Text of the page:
We love good pizza. What’s good pizza?
To us, it’s a thinner, crispy crust style, a hint of smoke from a wood-fired oven, and great toppings.
By great we not only mean top-quality ingredients, but a choice to make our fantasy pie.
We just got our branch in New York City, and couldn’t be happier. We can create the pizza of our dreams, or choose from dreamy pizzas designed by the chefs.
Not up for pizza? There’s something for everyone, with bountiful offerings at lunch and dinner:
Pizza is one of our passions, and our biggest frustration is that most pizzerias offer the same old, same old. The best-tasting pizzeria in our neighborhood is so old-fashioned that it has the same classic toppings it had when it opened in the 1950s.
Tastes have expanded since. Foodies seek more options—arugula, bacon, burrata, chicken, caramelized onions, honey, jalapeño and other chiles, prosciutto, smoked salmon, truffle cheese, and on and on (all of these are on the menu at 800° Woodfired Kitchen).
Whatever your druthers—classic or contemporary, carnivore or vegan, plain or piled high—we promise you’ll be happy here. The only frustration is figuring out what an “everything” pizza would be, because with some 40 choices, there are enough ingredients for many “everythings.”
But wait, there’s more: 11 specialty pizzas created by the chefs. We’ve had three of them so far, and liked them so much we can’t wait to have them again—making it difficult to get through the rest of the list.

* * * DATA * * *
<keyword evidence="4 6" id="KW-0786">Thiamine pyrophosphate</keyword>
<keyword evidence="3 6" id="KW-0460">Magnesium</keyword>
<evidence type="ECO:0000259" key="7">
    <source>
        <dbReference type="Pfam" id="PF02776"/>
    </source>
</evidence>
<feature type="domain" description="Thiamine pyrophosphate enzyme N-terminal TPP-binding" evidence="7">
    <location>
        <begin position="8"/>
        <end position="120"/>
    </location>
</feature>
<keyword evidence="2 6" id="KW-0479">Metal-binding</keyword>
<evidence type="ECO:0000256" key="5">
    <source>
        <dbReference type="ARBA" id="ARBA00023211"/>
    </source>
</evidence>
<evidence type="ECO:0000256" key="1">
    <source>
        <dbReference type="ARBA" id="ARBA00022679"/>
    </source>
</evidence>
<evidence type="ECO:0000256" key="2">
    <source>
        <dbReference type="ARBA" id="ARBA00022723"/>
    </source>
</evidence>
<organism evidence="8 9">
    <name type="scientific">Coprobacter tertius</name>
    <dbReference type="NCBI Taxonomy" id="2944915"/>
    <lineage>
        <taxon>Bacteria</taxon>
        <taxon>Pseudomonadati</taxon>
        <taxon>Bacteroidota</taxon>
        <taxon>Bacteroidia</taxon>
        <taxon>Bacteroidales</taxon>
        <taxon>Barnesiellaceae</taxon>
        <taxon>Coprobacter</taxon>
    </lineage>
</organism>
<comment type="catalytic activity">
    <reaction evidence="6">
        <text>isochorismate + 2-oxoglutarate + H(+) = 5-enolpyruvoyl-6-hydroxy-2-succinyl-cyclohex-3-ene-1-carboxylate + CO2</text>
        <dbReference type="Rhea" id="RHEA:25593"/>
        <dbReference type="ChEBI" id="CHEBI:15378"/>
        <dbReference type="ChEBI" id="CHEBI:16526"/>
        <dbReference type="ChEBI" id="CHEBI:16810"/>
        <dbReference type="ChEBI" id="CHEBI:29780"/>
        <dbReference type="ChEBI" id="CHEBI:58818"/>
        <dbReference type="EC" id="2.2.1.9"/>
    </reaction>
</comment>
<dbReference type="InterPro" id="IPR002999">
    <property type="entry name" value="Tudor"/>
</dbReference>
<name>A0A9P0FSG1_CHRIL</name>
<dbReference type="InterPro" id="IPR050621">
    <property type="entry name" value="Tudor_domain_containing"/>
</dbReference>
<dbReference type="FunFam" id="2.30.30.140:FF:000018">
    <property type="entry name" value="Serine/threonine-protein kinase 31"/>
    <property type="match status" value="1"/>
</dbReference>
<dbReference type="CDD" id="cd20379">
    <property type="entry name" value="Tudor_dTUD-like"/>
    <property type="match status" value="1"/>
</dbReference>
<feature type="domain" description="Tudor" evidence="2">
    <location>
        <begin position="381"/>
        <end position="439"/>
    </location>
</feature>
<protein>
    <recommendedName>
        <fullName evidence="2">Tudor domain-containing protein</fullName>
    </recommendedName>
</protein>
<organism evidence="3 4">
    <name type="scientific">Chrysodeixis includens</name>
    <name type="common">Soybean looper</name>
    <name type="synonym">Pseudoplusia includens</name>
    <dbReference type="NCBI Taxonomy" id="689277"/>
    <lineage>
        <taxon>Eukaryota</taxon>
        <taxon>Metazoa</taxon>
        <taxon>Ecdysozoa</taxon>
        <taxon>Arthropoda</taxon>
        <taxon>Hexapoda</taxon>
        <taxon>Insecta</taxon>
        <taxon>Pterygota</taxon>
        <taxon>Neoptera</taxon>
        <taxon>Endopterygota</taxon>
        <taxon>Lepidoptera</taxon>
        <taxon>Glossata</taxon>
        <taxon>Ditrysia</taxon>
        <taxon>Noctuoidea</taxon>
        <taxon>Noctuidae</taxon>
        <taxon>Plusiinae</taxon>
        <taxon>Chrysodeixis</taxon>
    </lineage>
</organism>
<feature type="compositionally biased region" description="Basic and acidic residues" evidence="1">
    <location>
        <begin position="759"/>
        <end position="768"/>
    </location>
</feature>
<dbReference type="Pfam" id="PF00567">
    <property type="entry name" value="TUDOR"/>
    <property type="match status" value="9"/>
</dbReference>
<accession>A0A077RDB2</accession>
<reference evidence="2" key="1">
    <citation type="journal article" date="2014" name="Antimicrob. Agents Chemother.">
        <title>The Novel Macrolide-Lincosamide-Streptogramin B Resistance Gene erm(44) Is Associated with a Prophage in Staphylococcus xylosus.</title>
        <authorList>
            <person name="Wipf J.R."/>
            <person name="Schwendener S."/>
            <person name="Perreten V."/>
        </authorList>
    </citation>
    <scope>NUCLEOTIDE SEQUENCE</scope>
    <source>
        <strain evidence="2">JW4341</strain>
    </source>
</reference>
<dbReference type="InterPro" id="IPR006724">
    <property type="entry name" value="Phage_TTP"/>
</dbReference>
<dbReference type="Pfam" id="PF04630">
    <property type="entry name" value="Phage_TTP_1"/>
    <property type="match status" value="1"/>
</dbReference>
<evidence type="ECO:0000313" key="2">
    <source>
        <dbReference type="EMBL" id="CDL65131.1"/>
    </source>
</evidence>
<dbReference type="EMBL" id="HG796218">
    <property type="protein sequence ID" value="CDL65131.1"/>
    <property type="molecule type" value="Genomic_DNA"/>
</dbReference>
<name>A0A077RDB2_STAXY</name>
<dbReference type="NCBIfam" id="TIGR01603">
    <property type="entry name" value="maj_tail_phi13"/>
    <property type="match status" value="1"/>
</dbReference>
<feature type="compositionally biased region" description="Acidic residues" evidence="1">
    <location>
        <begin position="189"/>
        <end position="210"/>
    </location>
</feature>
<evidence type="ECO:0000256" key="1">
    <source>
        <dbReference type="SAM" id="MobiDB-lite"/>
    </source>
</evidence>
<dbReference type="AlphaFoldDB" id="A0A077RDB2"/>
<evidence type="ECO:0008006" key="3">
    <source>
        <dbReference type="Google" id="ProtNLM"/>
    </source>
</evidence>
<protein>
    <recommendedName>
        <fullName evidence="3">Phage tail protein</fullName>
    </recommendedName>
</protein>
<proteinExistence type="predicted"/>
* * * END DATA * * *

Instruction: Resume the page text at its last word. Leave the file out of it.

Let’s call them out:
Restaurant founder Chef Anthony Carron, whose 20-plus years as a chef include stints at gastronomic temples such as Michael Mina in San Francisco, has brought his inspiration, innovation and dedication to the very-best quality ingredients, to the art of cooking with wood fire.
His menu is “woodfired to perfection,” infusing each item—pizzas, meats, fish, etc.—with just the right amount of smokiness.
Why wood fire pizza? Chef responds:
Aside from the smoky taste of wood fire, the main difference between the other types of ovens have to do with a texture. Generally speaking, a stone floor oven (brink or deck oven) will give you a crispier crust.
These ovens generally run around 650°F so the pizza has more time to dry out before it gets too dark, making the crust crispier. The stone floor also “wicks” moisture out of the dough, for added crispness.
Why 800°? Chef explains:
With our ovens and Neapolitan style pizzas in general, there is some temperature variation throughout the day as the fire changes. Also, some Neapolitan pizza cooks like to run a little hotter, and some a little cooler, to achieve their preferred result.
Each oven varies individually as well, and also varies with the weather, dryness of the wood etc.
What happens at 900°?
So if someone is touting 900° as better than 800°, it’s just marketing. Our ovens can get to 860°F; it’s all a function of the conditions described above.
*How is tartufo the same word for a pricey underground fungus (the original tartufo, or truffle) and an ice cream dessert? Chocolate tartufos are round balls of ganache created just after the French revolution (1799). The dark brown chocolates were named after the precious, dark brown Périgord truffles, hunted in forests. The ice cream tartufo dessert appeared around the Victorian era (1837-1901), when the molding of ice cream into flowers, fruits, and other shapes became popular. To resemble the original tartufo, the coating of an ice cream tartufo should be chocolate cookie crumbs or mini chips, rather than enrobing in smooth chocolate.
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